I recently attended an open house for Step Up Women’s Network; a wonderful organization that works to “empower teen girls from under-resourced communities.” Through after-school programming, mentoring, panels and workshops, Step Up provides networking opportunities for teens and young professionals.
The evening reminded me that we can set the tone for the generation behind us. Step Up CEO Jenni Luke says, “The factor that changes a powerful scene of connection at a meeting of women into a game-changing moment with broader implications, is when the participants share honestly and vulnerably, and when you add a teen girl or young professional as an observer.” The more real and accessible we are, the more effectively we can lead by example.
In fact, when asked if professionalism can be taught, Luke suggests that “more precisely, it can be modeled.” I’ve talked a lot about mentoring this year and those relationships are the primary way Step Up propels women forward. Luke’s charge to mentors is bold: “I challenge myself to continue to mentor and role model from this perspective: be open, be honest, share my vulnerable moments, continue to grow and stretch myself, move through fear, celebrate successes, share my vulnerable moments and walk the walk.”
To walk the walk in the presence of a mentee lets them witness the details of our lives; the small efforts that make up an accomplished career.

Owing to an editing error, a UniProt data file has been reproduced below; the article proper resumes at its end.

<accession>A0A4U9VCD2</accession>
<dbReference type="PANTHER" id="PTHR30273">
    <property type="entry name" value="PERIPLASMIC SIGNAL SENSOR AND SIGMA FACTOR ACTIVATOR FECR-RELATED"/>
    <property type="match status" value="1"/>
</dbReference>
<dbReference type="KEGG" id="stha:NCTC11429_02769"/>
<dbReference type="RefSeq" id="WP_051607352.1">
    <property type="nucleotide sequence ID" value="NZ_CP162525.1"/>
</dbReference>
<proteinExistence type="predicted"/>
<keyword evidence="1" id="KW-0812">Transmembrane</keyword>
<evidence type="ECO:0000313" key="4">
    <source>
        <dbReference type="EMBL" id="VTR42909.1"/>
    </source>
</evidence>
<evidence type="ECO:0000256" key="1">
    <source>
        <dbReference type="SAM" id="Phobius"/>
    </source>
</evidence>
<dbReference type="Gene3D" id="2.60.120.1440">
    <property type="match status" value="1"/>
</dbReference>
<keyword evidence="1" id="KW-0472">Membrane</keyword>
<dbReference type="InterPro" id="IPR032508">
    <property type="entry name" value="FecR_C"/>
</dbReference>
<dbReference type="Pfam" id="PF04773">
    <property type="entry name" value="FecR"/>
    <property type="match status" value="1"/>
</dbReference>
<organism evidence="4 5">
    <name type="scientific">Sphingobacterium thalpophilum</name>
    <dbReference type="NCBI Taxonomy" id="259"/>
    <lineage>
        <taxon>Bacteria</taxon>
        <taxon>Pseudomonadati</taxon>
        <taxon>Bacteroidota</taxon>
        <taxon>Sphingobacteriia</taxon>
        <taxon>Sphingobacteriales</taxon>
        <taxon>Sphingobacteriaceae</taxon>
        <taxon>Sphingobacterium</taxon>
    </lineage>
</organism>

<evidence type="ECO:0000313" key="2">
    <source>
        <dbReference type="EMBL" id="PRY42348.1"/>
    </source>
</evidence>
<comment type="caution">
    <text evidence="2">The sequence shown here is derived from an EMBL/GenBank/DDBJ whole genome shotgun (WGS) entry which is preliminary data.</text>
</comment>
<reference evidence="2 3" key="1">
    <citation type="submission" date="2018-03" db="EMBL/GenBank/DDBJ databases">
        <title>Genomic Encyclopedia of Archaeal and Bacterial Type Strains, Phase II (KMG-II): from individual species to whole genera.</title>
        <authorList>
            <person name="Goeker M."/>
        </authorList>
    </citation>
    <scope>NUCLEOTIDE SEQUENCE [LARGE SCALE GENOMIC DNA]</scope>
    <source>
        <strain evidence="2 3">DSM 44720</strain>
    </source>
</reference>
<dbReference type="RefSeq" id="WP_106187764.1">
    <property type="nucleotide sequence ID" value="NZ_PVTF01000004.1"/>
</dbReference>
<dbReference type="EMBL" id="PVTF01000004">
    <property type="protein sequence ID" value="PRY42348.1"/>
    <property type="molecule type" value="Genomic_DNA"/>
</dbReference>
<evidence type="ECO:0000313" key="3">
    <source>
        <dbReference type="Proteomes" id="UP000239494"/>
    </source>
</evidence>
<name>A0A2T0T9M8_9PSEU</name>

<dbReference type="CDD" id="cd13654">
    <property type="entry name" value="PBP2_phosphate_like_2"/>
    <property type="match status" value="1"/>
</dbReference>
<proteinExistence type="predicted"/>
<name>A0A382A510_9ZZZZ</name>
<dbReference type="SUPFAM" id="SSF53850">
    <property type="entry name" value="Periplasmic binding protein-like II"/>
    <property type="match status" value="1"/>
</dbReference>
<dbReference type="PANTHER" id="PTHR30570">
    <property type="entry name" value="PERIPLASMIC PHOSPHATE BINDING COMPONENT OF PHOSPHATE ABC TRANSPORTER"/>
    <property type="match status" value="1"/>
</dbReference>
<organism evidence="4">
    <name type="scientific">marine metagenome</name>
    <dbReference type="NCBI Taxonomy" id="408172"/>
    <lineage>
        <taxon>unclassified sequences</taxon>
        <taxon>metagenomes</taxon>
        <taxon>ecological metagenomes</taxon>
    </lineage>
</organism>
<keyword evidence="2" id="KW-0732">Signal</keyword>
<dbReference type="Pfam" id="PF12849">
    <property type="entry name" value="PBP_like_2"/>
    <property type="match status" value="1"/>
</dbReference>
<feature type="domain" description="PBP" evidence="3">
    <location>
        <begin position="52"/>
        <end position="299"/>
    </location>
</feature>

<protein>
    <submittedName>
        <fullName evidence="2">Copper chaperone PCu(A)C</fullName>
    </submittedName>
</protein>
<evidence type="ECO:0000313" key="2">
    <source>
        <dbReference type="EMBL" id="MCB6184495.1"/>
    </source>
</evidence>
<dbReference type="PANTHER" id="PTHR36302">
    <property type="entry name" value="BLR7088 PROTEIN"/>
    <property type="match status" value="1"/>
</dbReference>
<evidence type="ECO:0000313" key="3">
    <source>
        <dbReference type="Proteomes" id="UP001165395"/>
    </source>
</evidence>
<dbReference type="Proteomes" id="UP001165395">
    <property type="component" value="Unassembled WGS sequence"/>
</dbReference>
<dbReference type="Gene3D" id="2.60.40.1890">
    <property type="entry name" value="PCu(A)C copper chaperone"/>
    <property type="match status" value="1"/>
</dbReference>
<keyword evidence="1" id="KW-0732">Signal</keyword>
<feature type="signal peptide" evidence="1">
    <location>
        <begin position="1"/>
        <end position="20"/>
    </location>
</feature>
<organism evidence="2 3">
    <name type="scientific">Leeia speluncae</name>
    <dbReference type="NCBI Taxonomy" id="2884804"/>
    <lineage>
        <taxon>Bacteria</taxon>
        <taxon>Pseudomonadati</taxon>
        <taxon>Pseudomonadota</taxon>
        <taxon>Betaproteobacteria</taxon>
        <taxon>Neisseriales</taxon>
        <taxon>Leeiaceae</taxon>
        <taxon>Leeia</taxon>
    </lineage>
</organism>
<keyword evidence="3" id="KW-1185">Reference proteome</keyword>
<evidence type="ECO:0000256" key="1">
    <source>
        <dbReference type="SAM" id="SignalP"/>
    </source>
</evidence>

One of these skills that I deem most important to career development is the art of follow through. This task of closing the loop falls to the person who establishes the need. If an important contact offers to grab coffee, make an introduction, or look at a work sample, it is up to you to coordinate and see that offer through. Listening throughout the process will serve you well when you follow up. A sincere interest in the other person might prompt you to point out ideas or links you know they would appreciate.
A thoughtful thank you note is essential. Its contents should be clear and concise with context for how and why you are in touch. At Chaloner, we are constantly reminding candidates to follow up directly after interviews; not only with the person you met with but with all of the people who arranged the meeting (the recruiter, the HR person, a personal contact). Of course, there is room for originality in your communications. Your mentor can show you how to be a polished professional and an individual.
As is true with a candidate’s relationship to a recruiter, the mentee is responsible for maturing their connection to a mentor. Luke encourages, “It’s up to the mentee to continue to drive the relationship. Be diligent about keeping in touch, updating your mentor on your progress in desired areas of growth and identifying new challenges.”
Thanks to Step Up for closing the loop and inviting us to take part.
Chaloner, founded in 1979 as Chaloner Associates, is a national executive search firm that focuses on recruiting mid- to senior-level communications, public relations, marketing and investor relations professionals.